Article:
The IPCC review and oversight process is very rigorous. Clearly there can be and have been some lapses, but they appear to be fairly few. I do not think the system is broken and needs further change; it simply needs more attention to adhering to the process already in place.

In my view, the bigger problem is why the errors occurred in the first place. The role of WG I is to assess the science, while Working Group II should assess the impacts and adaptation options, based on the findings of WG I. Because WG I and II work in parallel with only slight lag, the WG II authors often carry out their own assessment of the science, and it can be somewhat at odds with that of WG I, as the expertise differs. This was the case for the Himalayan glacier problem. Data and information on impacts is generally not as long or homogeneous as for physical variables, and one recommendation is to tie the two together more where this makes physical sense. This would mean more integration of the WG I and II activities and doing away with the parallel writing of reports.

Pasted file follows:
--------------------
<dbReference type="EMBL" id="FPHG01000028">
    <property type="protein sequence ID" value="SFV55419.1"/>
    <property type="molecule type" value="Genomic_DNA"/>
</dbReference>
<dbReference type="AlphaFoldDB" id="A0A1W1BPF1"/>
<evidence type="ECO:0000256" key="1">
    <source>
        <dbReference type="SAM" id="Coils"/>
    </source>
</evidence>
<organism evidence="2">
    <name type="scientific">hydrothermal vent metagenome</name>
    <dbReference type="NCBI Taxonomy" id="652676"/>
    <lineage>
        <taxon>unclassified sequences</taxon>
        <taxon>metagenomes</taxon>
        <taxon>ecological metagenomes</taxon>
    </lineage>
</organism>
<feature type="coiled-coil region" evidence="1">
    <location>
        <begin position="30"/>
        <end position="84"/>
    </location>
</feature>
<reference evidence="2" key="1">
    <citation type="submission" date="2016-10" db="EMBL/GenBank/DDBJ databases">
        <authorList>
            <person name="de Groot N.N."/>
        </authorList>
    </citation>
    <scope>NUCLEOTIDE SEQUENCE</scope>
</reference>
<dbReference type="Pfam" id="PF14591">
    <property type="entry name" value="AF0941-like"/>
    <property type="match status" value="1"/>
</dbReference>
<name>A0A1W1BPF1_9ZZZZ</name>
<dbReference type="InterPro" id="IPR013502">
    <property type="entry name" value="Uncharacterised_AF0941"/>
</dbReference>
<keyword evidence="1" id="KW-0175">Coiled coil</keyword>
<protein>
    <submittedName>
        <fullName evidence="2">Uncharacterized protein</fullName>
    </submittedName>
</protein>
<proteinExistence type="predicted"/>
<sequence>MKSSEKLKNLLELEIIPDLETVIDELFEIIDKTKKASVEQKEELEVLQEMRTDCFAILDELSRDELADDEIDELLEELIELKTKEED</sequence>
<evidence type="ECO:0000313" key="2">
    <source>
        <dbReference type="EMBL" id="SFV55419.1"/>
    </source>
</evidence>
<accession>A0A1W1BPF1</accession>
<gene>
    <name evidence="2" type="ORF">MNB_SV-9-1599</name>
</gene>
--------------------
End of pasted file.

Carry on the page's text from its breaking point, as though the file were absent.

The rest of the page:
Roger A. Pielke Jr., Fellow, Cooperative Institute for Research in the Environmental Sciences, University of Colorado

The IPCC has fallen short of what should be expected of it in at least three ways.

First, establishing procedures for dealing with actual and perceived conflicts of interest are essential to maintaining the credibility of advisory bodies. For instance, the U.S. National Academy of Sciences takes this issue very seriously, explaining that "no individual can be appointed to serve (or continue to serve) on a committee of the institution used in the development of reports if the individual has a conflict of interest that is relevant to the functions to be performed." U.S. and international federal agencies have similarly rigorous guidelines for dealing with conflicts of interest. The IPCC needs to implement conflict of interest guidelines.

Unless the IPCC brings its institutional policies and procedures into the twenty-first century through a wholesale institutional reform, it will continue to come out on the losing end of challenges to its legitimacy and credibility.